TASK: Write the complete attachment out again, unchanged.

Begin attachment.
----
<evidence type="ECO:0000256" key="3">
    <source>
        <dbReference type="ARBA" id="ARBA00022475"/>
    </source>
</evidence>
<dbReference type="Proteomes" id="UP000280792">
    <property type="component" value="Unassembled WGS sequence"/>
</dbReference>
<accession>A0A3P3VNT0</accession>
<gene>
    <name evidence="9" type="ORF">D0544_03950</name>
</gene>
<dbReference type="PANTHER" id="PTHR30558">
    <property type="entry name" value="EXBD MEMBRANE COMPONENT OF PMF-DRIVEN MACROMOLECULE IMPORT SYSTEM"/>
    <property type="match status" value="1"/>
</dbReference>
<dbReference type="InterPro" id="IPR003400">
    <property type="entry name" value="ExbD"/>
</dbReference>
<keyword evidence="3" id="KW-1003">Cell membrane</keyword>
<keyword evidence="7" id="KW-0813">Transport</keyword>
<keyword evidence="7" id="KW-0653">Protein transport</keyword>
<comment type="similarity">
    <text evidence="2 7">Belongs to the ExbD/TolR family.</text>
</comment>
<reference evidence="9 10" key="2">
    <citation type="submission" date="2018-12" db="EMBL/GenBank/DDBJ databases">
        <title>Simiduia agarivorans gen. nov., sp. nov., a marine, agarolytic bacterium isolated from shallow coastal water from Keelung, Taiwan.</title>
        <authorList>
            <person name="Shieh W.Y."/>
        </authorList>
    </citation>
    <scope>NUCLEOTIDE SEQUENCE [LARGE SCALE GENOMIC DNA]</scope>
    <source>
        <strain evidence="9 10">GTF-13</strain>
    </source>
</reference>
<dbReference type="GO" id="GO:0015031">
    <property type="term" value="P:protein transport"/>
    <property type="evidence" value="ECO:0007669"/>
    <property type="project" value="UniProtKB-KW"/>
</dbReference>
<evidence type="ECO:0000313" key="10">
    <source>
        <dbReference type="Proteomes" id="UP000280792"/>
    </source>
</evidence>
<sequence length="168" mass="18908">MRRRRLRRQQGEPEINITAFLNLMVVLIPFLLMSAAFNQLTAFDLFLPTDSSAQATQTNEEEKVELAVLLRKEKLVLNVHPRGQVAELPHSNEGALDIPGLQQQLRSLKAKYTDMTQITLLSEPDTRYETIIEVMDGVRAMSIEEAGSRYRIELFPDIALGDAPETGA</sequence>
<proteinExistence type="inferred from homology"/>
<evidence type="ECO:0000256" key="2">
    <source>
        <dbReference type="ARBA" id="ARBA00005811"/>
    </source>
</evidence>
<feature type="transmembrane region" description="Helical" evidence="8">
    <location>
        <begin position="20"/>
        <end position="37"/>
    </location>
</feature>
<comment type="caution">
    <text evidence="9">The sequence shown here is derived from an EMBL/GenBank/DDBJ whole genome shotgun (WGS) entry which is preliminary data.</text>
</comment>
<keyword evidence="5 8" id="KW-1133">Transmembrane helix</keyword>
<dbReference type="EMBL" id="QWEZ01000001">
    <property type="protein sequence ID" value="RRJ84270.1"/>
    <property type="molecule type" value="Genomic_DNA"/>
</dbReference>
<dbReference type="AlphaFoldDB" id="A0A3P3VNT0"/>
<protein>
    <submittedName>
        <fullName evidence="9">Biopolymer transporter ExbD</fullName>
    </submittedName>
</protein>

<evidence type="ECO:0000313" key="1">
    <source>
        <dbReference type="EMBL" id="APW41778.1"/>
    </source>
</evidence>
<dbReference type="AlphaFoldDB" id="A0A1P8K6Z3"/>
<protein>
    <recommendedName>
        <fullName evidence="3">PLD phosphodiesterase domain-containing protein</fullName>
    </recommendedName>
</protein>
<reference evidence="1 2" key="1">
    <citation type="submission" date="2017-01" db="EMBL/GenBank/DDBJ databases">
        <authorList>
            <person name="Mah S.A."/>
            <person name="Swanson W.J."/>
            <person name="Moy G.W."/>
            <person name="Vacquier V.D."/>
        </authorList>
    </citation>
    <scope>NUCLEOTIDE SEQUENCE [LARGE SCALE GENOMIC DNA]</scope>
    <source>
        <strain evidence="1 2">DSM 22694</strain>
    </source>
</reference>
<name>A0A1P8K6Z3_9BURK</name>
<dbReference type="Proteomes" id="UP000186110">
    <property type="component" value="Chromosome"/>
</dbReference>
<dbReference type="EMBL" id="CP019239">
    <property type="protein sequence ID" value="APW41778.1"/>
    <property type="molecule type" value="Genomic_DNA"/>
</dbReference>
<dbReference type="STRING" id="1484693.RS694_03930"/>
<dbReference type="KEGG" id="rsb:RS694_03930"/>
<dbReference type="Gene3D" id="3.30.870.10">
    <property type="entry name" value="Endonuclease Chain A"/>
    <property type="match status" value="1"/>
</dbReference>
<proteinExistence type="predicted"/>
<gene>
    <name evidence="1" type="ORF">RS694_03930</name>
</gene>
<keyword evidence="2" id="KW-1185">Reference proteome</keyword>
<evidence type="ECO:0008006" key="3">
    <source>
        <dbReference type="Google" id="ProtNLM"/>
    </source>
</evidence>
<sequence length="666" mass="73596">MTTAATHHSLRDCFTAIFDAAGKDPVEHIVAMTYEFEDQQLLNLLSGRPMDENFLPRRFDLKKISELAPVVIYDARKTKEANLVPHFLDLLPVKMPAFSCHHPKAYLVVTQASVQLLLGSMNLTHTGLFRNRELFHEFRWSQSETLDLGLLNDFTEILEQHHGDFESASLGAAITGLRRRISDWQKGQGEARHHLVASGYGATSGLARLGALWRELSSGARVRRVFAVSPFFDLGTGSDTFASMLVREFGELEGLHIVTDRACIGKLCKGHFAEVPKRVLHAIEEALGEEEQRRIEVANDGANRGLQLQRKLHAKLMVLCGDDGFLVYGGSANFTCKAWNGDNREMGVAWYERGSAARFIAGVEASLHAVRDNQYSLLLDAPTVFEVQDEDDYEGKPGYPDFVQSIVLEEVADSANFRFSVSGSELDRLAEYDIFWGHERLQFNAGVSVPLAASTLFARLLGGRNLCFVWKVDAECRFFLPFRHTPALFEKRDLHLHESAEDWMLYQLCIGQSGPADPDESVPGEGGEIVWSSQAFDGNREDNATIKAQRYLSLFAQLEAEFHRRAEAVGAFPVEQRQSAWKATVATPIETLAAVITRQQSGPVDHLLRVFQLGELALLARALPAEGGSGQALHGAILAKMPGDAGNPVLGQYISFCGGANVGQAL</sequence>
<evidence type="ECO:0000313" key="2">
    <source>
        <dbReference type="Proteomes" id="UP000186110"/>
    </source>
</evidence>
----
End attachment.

<evidence type="ECO:0000256" key="3">
    <source>
        <dbReference type="ARBA" id="ARBA00022475"/>
    </source>
</evidence>
<dbReference type="Proteomes" id="UP000280792">
    <property type="component" value="Unassembled WGS sequence"/>
</dbReference>
<accession>A0A3P3VNT0</accession>
<gene>
    <name evidence="9" type="ORF">D0544_03950</name>
</gene>
<dbReference type="PANTHER" id="PTHR30558">
    <property type="entry name" value="EXBD MEMBRANE COMPONENT OF PMF-DRIVEN MACROMOLECULE IMPORT SYSTEM"/>
    <property type="match status" value="1"/>
</dbReference>
<dbReference type="InterPro" id="IPR003400">
    <property type="entry name" value="ExbD"/>
</dbReference>
<keyword evidence="3" id="KW-1003">Cell membrane</keyword>
<keyword evidence="7" id="KW-0813">Transport</keyword>
<keyword evidence="7" id="KW-0653">Protein transport</keyword>
<comment type="similarity">
    <text evidence="2 7">Belongs to the ExbD/TolR family.</text>
</comment>
<reference evidence="9 10" key="2">
    <citation type="submission" date="2018-12" db="EMBL/GenBank/DDBJ databases">
        <title>Simiduia agarivorans gen. nov., sp. nov., a marine, agarolytic bacterium isolated from shallow coastal water from Keelung, Taiwan.</title>
        <authorList>
            <person name="Shieh W.Y."/>
        </authorList>
    </citation>
    <scope>NUCLEOTIDE SEQUENCE [LARGE SCALE GENOMIC DNA]</scope>
    <source>
        <strain evidence="9 10">GTF-13</strain>
    </source>
</reference>
<dbReference type="GO" id="GO:0015031">
    <property type="term" value="P:protein transport"/>
    <property type="evidence" value="ECO:0007669"/>
    <property type="project" value="UniProtKB-KW"/>
</dbReference>
<evidence type="ECO:0000313" key="10">
    <source>
        <dbReference type="Proteomes" id="UP000280792"/>
    </source>
</evidence>
<sequence length="168" mass="18908">MRRRRLRRQQGEPEINITAFLNLMVVLIPFLLMSAAFNQLTAFDLFLPTDSSAQATQTNEEEKVELAVLLRKEKLVLNVHPRGQVAELPHSNEGALDIPGLQQQLRSLKAKYTDMTQITLLSEPDTRYETIIEVMDGVRAMSIEEAGSRYRIELFPDIALGDAPETGA</sequence>
<proteinExistence type="inferred from homology"/>
<evidence type="ECO:0000256" key="2">
    <source>
        <dbReference type="ARBA" id="ARBA00005811"/>
    </source>
</evidence>
<feature type="transmembrane region" description="Helical" evidence="8">
    <location>
        <begin position="20"/>
        <end position="37"/>
    </location>
</feature>
<comment type="caution">
    <text evidence="9">The sequence shown here is derived from an EMBL/GenBank/DDBJ whole genome shotgun (WGS) entry which is preliminary data.</text>
</comment>
<keyword evidence="5 8" id="KW-1133">Transmembrane helix</keyword>
<dbReference type="EMBL" id="QWEZ01000001">
    <property type="protein sequence ID" value="RRJ84270.1"/>
    <property type="molecule type" value="Genomic_DNA"/>
</dbReference>
<dbReference type="AlphaFoldDB" id="A0A3P3VNT0"/>
<protein>
    <submittedName>
        <fullName evidence="9">Biopolymer transporter ExbD</fullName>
    </submittedName>
</protein>

<evidence type="ECO:0000313" key="1">
    <source>
        <dbReference type="EMBL" id="APW41778.1"/>
    </source>
</evidence>
<dbReference type="AlphaFoldDB" id="A0A1P8K6Z3"/>
<protein>
    <recommendedName>
        <fullName evidence="3">PLD phosphodiesterase domain-containing protein</fullName>
    </recommendedName>
</protein>
<reference evidence="1 2" key="1">
    <citation type="submission" date="2017-01" db="EMBL/GenBank/DDBJ databases">
        <authorList>
            <person name="Mah S.A."/>
            <person name="Swanson W.J."/>
            <person name="Moy G.W."/>
            <person name="Vacquier V.D."/>
        </authorList>
    </citation>
    <scope>NUCLEOTIDE SEQUENCE [LARGE SCALE GENOMIC DNA]</scope>
    <source>
        <strain evidence="1 2">DSM 22694</strain>
    </source>
</reference>
<name>A0A1P8K6Z3_9BURK</name>
<dbReference type="Proteomes" id="UP000186110">
    <property type="component" value="Chromosome"/>
</dbReference>
<dbReference type="EMBL" id="CP019239">
    <property type="protein sequence ID" value="APW41778.1"/>
    <property type="molecule type" value="Genomic_DNA"/>
</dbReference>
<dbReference type="STRING" id="1484693.RS694_03930"/>
<dbReference type="KEGG" id="rsb:RS694_03930"/>
<dbReference type="Gene3D" id="3.30.870.10">
    <property type="entry name" value="Endonuclease Chain A"/>
    <property type="match status" value="1"/>
</dbReference>
<proteinExistence type="predicted"/>
<gene>
    <name evidence="1" type="ORF">RS694_03930</name>
</gene>
<keyword evidence="2" id="KW-1185">Reference proteome</keyword>
<evidence type="ECO:0008006" key="3">
    <source>
        <dbReference type="Google" id="ProtNLM"/>
    </source>
</evidence>
<sequence length="666" mass="73596">MTTAATHHSLRDCFTAIFDAAGKDPVEHIVAMTYEFEDQQLLNLLSGRPMDENFLPRRFDLKKISELAPVVIYDARKTKEANLVPHFLDLLPVKMPAFSCHHPKAYLVVTQASVQLLLGSMNLTHTGLFRNRELFHEFRWSQSETLDLGLLNDFTEILEQHHGDFESASLGAAITGLRRRISDWQKGQGEARHHLVASGYGATSGLARLGALWRELSSGARVRRVFAVSPFFDLGTGSDTFASMLVREFGELEGLHIVTDRACIGKLCKGHFAEVPKRVLHAIEEALGEEEQRRIEVANDGANRGLQLQRKLHAKLMVLCGDDGFLVYGGSANFTCKAWNGDNREMGVAWYERGSAARFIAGVEASLHAVRDNQYSLLLDAPTVFEVQDEDDYEGKPGYPDFVQSIVLEEVADSANFRFSVSGSELDRLAEYDIFWGHERLQFNAGVSVPLAASTLFARLLGGRNLCFVWKVDAECRFFLPFRHTPALFEKRDLHLHESAEDWMLYQLCIGQSGPADPDESVPGEGGEIVWSSQAFDGNREDNATIKAQRYLSLFAQLEAEFHRRAEAVGAFPVEQRQSAWKATVATPIETLAAVITRQQSGPVDHLLRVFQLGELALLARALPAEGGSGQALHGAILAKMPGDAGNPVLGQYISFCGGANVGQAL</sequence>
<evidence type="ECO:0000313" key="2">
    <source>
        <dbReference type="Proteomes" id="UP000186110"/>
    </source>
</evidence>